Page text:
The Syrian military is also deployed to the southwest of the city to protect the centuries-old attack routes through Lebanon's south Biqa' Valley, followed by a pivot to the east and an attack through the passes to Damascus. It has been used by countless attackers since antiquity up to the French at the Battle of Maysalun in 1920.

The major combat elements of the Syrian Air Force and Syrian missile forces are deployed in the south of the country at bases and positions that would facilitate defense from an attack by the Israelis, or to facilitate an attack on the Israelis. There is almost no military power arrayed in the north of Syria, in the area of Aleppo. Most of Syria's training bases and military industry is in the north, but as far as real military power, almost none.

The battle of Aleppo will be a harbinger of things to come. If the opposition is defeated by overwhelming military force, which it might be since the Bashar al-Asad regime seems to have no reticence about turning its military - the armed forces built to fight the superior Israel Defense Forces - on its civilian population, it may well portend the end of the uprising. The opposition cannot afford to lose in Aleppo - for them it is do or die.

On the other hand, the al-Asad regime can sustain a setback and regroup its vastly superior military might to fight another day. The two sides have adopted interesting rhetoric: the opposition is calling Aleppo the "grave of the regime" while the regime is touting the Saddam terminology of the "mother of all battles."*

Of course, that is Aleppo. The real battle will be for Damascus.

* The phrase um ma'arik (mother of battles) has been translated to "mother of all battles." It is a fairly common Arabic language construct that has been sensationalized in the press.

July 25, 2012

Syrian air attacks on Aleppo

This video was taken by members of the Free Syrian Army (FSA) in Aleppo (Arabic: Halab), Syria's largest city located in the north of the country.

BBC has reported it as MiG fighters, the FSA calls it a "warplane of MiG design" (ta'irah harbiyah bisamam al-migh). My gisted interpretation of the Arabic in the clip:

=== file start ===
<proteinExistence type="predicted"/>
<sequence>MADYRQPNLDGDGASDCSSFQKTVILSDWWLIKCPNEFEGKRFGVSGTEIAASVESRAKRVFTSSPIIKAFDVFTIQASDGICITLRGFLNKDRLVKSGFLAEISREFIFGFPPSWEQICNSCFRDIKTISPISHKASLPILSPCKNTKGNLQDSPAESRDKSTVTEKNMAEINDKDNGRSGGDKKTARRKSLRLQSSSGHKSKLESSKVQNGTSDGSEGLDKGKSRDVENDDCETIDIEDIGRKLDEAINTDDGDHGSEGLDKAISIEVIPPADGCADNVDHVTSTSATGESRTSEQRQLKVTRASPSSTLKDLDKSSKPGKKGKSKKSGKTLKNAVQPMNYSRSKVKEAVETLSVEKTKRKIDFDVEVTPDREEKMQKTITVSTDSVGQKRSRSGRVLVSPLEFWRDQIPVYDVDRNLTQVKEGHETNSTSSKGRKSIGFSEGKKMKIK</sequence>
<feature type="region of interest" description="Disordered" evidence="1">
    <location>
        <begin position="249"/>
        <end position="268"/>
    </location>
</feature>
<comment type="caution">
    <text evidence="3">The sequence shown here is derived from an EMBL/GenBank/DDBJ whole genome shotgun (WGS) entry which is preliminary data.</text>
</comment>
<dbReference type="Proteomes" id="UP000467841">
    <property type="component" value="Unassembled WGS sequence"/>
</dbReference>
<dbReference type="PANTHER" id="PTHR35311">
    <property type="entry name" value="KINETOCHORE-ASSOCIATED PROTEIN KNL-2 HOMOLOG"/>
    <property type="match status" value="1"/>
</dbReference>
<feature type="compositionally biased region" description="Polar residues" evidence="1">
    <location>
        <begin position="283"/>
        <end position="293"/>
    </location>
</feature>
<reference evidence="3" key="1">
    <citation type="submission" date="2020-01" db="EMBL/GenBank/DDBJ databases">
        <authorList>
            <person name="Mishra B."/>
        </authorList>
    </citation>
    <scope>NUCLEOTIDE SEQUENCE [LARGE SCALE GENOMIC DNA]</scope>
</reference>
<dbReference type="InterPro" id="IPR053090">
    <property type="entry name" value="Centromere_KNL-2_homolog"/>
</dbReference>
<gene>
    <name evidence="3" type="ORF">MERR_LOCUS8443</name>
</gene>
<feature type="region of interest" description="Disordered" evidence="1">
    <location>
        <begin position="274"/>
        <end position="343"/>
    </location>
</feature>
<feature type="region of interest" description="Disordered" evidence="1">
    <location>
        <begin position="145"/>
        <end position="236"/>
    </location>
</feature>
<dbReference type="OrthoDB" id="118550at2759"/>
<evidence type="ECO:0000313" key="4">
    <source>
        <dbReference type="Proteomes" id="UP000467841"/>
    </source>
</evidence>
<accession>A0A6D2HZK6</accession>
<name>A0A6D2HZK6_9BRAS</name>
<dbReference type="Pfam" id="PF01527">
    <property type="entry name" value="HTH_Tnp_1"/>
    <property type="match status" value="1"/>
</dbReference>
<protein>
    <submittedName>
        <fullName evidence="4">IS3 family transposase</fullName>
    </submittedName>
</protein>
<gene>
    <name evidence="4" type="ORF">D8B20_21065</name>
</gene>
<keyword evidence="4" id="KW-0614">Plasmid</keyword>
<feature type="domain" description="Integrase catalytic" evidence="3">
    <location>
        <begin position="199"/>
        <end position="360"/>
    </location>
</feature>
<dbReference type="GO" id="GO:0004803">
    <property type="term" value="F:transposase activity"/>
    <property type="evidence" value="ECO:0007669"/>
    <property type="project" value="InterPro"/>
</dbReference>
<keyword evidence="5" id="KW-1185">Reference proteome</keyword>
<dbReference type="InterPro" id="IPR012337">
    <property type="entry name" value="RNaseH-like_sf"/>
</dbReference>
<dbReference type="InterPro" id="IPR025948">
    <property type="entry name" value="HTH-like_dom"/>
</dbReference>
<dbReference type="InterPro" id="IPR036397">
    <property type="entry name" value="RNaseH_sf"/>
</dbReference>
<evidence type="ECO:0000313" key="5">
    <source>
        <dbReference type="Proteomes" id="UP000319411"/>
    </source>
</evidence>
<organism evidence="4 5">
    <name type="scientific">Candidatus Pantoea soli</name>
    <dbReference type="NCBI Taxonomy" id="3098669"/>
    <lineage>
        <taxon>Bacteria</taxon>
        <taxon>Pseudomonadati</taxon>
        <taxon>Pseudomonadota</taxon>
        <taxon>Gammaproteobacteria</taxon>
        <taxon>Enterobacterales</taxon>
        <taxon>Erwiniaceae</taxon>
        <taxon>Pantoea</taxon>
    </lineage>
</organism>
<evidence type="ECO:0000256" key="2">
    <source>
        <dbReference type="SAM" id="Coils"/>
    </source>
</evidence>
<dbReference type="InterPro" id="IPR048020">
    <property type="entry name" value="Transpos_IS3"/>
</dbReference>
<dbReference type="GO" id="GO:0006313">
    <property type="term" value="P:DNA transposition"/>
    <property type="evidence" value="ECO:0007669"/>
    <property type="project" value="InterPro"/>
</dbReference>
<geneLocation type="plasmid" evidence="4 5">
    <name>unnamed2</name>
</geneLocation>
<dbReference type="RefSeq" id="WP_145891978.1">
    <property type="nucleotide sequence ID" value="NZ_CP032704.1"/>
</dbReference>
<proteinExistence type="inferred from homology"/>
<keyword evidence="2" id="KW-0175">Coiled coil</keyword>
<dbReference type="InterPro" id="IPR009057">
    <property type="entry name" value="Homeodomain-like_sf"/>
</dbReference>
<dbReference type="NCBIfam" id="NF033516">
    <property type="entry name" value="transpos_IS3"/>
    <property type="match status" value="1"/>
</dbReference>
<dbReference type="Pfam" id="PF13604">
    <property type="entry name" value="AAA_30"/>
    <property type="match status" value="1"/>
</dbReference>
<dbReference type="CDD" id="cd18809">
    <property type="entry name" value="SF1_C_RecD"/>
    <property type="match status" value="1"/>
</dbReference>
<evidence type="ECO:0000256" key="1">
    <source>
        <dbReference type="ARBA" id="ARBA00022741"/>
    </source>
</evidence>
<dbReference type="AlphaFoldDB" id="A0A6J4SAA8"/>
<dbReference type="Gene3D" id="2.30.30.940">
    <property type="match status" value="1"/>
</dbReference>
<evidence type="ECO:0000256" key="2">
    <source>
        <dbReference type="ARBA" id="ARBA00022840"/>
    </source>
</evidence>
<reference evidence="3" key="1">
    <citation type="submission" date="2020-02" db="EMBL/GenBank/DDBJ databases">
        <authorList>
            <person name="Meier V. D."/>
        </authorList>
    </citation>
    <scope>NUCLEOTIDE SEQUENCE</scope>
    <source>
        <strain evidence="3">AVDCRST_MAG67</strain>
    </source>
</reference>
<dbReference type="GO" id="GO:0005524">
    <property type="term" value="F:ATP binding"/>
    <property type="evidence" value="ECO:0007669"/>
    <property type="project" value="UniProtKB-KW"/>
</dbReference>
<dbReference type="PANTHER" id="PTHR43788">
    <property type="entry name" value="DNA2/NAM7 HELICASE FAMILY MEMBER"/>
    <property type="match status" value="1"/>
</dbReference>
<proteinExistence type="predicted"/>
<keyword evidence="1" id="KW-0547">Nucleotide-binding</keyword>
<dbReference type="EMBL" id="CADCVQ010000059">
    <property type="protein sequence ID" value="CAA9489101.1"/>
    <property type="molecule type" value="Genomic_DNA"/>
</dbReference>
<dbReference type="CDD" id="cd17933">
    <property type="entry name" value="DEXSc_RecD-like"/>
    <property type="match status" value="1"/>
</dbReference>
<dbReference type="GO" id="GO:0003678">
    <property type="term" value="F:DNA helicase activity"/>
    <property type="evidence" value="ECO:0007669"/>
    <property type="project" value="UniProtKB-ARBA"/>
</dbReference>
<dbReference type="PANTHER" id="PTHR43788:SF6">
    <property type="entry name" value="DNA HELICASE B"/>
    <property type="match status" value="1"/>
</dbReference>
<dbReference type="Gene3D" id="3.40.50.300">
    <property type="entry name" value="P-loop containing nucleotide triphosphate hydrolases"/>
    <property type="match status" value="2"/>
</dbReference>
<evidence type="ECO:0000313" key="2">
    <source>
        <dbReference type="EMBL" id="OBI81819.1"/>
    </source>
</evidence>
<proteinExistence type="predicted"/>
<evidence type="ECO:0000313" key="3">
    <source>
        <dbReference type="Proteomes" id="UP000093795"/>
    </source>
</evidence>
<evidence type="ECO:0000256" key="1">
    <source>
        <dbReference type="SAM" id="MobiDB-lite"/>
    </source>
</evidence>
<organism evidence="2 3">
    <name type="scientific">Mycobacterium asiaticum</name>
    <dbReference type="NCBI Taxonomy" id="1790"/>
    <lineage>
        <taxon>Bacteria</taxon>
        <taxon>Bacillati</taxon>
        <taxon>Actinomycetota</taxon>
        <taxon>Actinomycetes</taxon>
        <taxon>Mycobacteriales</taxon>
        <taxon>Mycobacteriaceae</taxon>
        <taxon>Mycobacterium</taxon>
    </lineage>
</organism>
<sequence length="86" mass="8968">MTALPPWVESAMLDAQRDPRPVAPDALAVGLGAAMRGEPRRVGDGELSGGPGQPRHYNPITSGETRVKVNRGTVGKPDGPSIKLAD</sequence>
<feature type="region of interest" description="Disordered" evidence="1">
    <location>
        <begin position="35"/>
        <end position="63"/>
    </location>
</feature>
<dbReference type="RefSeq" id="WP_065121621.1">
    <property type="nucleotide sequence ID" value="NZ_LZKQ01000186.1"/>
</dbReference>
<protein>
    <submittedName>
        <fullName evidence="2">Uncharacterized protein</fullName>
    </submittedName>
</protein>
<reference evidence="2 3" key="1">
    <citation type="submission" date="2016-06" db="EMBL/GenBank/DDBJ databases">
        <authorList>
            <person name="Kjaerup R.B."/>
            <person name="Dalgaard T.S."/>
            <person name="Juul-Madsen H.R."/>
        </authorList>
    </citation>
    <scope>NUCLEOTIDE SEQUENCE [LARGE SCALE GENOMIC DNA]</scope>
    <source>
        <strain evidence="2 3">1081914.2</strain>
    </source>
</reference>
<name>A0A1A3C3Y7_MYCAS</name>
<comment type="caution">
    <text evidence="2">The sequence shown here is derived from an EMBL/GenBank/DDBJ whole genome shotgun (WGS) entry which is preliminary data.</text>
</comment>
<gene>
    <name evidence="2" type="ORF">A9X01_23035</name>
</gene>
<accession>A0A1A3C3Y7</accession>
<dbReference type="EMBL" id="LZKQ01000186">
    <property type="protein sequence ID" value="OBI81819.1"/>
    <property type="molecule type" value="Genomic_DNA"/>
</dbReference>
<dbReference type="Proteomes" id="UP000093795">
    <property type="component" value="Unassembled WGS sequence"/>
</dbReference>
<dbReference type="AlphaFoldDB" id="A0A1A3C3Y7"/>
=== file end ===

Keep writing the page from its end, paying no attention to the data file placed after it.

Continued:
"He's attacking...look, look...a warplane of MiG design, 24/7/2012...God is great...24/7/2012, a warplane is bombing neighborhoods of the city of Aleppo...."

The aircraft is actually an L-39ZA Czech-built trainer with a light attack capability. The ZA variant, of which Syria has several squadrons, can carry a 23mm twin-barrelled cannon in a conformal under-fuselage pod, as well as four pylons for air-to-ground bombs and air-to-air missiles. It is an effective counterinsurgency platform in a low-threat environment, hence its appearance in the skies over Aleppo.

Syrian Air Force L-39 tail number 2090 (courtesy Luftwaffe A.S)

Given Syria's admission that it possesses chemical and possibly biological weapons - which was no secret - and reports that Syrian President Bashar al-Asad has actually considered their use, the appearance of counterinsurgency aircraft is of concern. The aircraft can carry two 500 kilogram (1,100 pounds) bombs, one of the chemical weapon delivery methods in the Syrian inventory.

The Syrian L-39ZA squadrons are based in the Aleppo area, with the primary mission of advanced pilot training. The two bases, Rasn al-'Abud and Jirah, are only minutes by air from Aleppo. The chemical weapons are produced in the Aleppo area, but the known Syrian stockpiles are further south, west of Homs and near the airbase at Dumayr. Moving bombs over Syria's fairly good roads from either of these locations would be easy and take only a few hours.

Obviously, Bashar has supporters not only in the Syrian army, but also in the Syrian air force. They also show no reticence in attacking their own people - the aircraft does appear to be firing at the beginning of the clip (at 0:03/0:04 seconds).

If someone (read: US and NATO) is looking for a reason for a no-fly zone, here it is.

July 23, 2012

Syria's potential use of chemical weapons?

Syrian chemical warfare facilities